The numbers say the economy is improving, but average Americans aren't feeling it
With unemployment down, U.S. car and truck sales up, and consumer sentiment indices up, all the traditional signs point to an improving economy.
So why is it that many of us aren't feeling this prosperity?
Tom Walsh dug into this question for the Detroit Free Press.
"I think the biggest part of it is that we've seen, for the better part of 40 years, wage stagnation in the middle class and below," says Walsh.
And he sees this partly as a result of technology taking jobs from not only traditionally physical labor, but now knowledge-based jobs as well.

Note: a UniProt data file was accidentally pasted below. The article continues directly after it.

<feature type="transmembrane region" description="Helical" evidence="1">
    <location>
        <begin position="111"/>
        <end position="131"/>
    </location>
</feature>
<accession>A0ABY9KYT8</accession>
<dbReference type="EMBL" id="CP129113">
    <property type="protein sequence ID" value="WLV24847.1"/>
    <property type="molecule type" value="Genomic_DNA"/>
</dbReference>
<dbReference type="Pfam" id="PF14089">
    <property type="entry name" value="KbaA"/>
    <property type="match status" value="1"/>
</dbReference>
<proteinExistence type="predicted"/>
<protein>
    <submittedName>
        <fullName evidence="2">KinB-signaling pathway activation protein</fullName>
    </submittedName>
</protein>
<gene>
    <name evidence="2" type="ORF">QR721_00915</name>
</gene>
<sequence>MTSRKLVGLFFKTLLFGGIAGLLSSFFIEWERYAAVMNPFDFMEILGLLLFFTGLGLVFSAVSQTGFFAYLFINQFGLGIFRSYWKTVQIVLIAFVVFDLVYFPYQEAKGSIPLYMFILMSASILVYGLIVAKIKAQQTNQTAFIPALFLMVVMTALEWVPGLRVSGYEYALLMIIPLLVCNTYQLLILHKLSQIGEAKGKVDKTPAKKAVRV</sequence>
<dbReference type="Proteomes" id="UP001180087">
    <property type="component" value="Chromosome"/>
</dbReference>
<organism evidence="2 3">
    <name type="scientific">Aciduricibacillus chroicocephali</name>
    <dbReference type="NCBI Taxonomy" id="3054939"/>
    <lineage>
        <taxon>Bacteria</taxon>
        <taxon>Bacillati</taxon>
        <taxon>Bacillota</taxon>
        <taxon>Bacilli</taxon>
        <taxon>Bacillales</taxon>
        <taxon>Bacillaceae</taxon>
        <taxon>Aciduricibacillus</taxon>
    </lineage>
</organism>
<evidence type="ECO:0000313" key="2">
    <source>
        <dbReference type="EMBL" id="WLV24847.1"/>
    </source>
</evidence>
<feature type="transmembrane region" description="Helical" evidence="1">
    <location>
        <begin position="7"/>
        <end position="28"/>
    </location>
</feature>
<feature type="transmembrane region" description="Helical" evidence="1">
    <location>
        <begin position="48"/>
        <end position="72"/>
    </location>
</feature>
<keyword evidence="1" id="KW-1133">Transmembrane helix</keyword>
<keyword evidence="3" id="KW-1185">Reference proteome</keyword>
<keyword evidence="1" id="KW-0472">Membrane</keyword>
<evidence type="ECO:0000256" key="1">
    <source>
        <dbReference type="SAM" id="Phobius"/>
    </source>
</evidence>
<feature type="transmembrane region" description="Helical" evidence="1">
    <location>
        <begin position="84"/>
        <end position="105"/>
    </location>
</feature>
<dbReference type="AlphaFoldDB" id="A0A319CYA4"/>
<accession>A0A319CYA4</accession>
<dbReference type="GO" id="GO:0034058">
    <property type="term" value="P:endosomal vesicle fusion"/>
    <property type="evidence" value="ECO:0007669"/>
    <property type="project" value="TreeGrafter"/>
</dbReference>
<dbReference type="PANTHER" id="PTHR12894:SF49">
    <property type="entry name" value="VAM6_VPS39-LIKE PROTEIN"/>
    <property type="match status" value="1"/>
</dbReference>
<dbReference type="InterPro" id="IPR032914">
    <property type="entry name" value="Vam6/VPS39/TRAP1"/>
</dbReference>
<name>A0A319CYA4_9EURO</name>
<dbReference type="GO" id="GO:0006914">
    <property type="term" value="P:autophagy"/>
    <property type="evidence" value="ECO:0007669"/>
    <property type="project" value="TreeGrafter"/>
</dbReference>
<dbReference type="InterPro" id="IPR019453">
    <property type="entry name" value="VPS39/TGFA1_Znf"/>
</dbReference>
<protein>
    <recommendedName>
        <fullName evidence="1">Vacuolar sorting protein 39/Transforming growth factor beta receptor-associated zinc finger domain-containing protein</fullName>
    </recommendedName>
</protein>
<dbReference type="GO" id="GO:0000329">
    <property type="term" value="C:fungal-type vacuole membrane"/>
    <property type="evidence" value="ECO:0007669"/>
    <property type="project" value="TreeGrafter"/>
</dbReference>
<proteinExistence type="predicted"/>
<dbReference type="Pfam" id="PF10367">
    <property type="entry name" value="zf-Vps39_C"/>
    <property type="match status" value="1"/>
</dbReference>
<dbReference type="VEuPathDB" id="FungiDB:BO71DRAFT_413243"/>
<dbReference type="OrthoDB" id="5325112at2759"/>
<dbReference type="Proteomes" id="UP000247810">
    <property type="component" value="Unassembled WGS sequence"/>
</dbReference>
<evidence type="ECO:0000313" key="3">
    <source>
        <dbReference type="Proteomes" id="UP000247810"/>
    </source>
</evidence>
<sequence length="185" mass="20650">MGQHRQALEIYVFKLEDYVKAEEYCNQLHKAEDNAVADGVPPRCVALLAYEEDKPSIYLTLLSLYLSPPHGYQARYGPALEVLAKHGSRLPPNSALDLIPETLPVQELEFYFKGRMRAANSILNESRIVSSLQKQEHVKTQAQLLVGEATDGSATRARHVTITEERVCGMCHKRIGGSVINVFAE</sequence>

But Walsh says there is one thing we can be thankful for. He points to inflation basically staying at zero, "so while people may not be getting raises, it's not killing them the way it would if inflation were rampaging at 10% or 12%."
While Walsh sees politicians from both sides trying to discuss the solution, he says they "seem to be talking about how do we improve a 20th century economy when we're in an economy that just behaves very differently."
So while the economy may be improving, Walsh says, "there's still a lot of jitteriness out there in the world."